Asking for a Raise
I went in to HR a few weeks ago and asked for a raise. I didn't do this on a whim or anything. I had been carefully planning what I would say and how I would ask for weeks. I followed the chain of command and was led to our HR director for the moment of truth. I am not going to say if I did or didn't get the raise I desired, because that really isn't the point I want to make. What I want to discuss is the general attitude, as I see it, about getting a raise in healthcare.
Asking for a raise is very common in the working world, be you a factory worker or a teacher or a mid- level accountant; management pays to hold on to those that bring value. But it doesn't seem to be as common in healthcare. At most hospitals, at least the rural ones I have worked for, employees get a 3% cost of living raise (if anything) per year and there is usually nothing given beyond that. The prevailing thought seems to be, "If I ask for more money, they will find someone else to do my job, so I better just be quiet" -- and the underlying thought being, "There is someone else out there who can do my job just as good as I can."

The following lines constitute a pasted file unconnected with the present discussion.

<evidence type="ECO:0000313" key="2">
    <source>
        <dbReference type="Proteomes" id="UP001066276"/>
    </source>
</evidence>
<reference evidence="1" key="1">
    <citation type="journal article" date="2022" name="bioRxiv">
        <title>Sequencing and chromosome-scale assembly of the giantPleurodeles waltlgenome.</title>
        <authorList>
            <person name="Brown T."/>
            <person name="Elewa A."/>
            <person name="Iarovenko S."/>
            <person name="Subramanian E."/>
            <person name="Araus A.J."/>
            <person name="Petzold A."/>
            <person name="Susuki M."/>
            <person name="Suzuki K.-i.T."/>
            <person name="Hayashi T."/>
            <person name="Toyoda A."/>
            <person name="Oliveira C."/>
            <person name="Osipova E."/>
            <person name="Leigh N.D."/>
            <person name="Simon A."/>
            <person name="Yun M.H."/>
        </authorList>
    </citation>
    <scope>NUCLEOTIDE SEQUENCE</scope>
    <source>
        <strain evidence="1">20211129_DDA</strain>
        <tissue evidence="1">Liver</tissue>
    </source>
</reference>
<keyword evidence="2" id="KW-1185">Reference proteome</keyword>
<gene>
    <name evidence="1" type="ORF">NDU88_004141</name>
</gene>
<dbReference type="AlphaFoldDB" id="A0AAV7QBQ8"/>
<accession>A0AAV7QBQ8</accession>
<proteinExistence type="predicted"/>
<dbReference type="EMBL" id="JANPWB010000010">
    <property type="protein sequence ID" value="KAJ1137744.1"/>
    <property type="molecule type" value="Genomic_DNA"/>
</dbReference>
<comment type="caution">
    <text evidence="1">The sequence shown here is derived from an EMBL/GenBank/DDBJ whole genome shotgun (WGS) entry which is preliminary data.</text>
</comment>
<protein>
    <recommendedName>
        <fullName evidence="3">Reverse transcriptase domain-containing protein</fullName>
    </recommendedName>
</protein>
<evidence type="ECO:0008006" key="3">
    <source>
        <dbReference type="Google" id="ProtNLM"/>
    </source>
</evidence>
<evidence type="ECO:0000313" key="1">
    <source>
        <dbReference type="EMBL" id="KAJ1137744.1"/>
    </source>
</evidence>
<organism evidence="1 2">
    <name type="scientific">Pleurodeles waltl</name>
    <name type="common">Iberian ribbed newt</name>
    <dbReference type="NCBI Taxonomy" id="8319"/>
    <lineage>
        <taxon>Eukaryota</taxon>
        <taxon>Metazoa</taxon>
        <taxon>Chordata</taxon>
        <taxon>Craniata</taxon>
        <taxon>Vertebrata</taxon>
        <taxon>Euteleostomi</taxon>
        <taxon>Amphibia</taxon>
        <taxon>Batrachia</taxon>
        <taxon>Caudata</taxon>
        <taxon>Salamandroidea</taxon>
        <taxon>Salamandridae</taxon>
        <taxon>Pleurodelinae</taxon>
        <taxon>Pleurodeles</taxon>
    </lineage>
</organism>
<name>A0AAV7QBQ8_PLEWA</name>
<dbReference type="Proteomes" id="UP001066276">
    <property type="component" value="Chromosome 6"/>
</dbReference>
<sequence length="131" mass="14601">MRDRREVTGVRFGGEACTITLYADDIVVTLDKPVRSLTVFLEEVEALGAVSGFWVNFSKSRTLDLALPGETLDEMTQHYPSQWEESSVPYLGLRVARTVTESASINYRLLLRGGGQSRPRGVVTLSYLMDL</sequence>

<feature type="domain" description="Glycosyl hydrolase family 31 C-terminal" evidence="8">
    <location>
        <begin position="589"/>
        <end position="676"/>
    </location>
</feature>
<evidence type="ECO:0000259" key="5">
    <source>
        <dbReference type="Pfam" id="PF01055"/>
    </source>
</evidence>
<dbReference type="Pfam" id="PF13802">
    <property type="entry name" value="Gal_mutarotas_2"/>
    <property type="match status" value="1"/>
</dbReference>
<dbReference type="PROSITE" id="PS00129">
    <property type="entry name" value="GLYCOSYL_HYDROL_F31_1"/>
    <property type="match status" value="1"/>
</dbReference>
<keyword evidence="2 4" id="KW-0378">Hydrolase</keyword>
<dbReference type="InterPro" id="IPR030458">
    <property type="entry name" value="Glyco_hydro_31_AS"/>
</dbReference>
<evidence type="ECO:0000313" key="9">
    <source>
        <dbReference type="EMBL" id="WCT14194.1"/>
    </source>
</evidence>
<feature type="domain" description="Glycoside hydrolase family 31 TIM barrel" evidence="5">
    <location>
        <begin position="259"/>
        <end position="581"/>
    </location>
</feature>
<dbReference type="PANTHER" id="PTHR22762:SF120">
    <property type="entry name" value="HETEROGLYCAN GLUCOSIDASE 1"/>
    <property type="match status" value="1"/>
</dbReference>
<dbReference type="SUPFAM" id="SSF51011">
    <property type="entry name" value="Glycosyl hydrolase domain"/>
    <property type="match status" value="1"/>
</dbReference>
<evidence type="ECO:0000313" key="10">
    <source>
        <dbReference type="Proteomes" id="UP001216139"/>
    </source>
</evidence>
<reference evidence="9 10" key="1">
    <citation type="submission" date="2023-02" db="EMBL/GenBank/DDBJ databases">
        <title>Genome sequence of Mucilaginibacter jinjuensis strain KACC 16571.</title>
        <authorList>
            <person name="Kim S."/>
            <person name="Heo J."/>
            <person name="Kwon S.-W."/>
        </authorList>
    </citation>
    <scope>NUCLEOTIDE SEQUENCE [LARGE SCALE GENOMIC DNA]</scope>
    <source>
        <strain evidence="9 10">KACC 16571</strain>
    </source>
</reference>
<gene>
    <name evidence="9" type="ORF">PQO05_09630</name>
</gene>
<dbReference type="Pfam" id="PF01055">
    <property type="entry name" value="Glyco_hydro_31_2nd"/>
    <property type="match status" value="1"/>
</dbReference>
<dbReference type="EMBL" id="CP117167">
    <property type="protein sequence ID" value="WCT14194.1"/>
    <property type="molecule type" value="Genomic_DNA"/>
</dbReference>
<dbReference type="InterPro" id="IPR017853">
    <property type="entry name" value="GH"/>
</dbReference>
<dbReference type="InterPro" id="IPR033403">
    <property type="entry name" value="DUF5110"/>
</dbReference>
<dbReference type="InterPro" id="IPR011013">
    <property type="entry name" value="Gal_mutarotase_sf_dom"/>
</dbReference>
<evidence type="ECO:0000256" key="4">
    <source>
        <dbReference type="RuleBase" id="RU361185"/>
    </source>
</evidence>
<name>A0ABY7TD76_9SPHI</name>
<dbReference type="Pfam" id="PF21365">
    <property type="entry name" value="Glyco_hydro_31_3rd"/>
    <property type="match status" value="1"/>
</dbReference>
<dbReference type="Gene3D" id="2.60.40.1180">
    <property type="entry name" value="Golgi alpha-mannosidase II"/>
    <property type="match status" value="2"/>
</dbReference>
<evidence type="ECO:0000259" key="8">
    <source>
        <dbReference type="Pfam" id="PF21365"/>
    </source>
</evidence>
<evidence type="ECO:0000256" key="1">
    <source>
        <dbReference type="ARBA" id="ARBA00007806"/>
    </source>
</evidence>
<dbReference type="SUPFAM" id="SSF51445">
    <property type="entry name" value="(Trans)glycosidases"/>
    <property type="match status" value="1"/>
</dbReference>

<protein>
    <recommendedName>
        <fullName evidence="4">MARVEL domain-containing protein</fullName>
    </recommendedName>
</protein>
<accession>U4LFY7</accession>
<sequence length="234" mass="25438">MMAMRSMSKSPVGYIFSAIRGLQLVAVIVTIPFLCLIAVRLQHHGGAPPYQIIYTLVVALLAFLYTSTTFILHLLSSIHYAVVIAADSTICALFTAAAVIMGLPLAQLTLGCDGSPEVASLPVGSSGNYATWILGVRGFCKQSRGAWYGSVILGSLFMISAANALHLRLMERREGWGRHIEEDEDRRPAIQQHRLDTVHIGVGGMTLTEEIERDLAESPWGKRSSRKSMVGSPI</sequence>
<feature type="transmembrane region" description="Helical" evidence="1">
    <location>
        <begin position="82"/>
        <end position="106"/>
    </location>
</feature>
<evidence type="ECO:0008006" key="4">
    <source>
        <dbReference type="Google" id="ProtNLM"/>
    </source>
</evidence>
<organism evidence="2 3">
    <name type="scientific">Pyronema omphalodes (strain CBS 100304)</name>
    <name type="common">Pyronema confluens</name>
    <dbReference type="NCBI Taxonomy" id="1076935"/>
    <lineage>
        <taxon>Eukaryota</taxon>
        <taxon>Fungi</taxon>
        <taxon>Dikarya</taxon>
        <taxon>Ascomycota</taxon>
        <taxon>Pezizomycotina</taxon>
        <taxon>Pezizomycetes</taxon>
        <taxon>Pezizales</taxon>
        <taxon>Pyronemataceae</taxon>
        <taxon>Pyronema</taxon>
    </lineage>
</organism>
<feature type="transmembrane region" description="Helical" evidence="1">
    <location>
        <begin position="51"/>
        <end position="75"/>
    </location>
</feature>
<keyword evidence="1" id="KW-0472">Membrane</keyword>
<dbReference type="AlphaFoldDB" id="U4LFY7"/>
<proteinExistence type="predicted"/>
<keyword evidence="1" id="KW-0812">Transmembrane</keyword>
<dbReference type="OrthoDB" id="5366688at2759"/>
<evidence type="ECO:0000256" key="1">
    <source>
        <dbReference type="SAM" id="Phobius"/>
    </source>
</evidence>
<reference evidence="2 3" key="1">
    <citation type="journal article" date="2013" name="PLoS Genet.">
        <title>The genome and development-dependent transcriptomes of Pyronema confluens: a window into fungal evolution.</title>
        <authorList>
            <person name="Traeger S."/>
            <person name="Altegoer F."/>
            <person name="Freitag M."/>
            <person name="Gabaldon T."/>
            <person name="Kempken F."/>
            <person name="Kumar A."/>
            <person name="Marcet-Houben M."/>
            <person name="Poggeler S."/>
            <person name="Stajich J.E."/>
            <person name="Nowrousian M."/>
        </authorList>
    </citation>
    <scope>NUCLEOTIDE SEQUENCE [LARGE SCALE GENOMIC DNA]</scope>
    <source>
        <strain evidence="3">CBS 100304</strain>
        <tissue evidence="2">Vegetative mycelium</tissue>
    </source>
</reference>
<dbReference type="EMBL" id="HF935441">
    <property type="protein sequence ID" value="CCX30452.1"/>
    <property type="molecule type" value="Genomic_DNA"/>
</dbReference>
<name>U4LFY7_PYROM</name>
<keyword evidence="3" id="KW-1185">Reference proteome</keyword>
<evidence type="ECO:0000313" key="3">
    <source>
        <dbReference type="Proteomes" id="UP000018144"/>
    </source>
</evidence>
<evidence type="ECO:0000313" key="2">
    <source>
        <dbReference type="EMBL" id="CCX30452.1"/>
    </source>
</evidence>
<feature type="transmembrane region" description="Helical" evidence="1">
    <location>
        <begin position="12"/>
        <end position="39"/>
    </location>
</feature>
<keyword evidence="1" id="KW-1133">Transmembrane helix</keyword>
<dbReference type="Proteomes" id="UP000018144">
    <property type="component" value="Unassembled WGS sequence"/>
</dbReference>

It seems the general plan or hope to increase personal salary in healthcare is to move up into management or continue your education and become an advanced practitioner or physician. Times are lean and with the uncertainty about the Affordable Care Act I understand why hospitals, especially rural hospitals, aren't doling out the cash ... but that doesn't mean one shouldn't get paid for the value one brings to any position, be it RT, nurse or environmental services. If you are confident that your value is premium and the ability you bring can't be replaced, put your cards on the table and make management play their hand.
I am a firm believer that if you do not proclaim and leverage the value you bring to the workplace, those you work for will be more than happy to let you continue to be your valuable self at the least amount of expense to them as possible. It is rare that management will come up to you and say, "You are doing a great job! How does $5K more a year sound?" Most of the time you have to ask for it.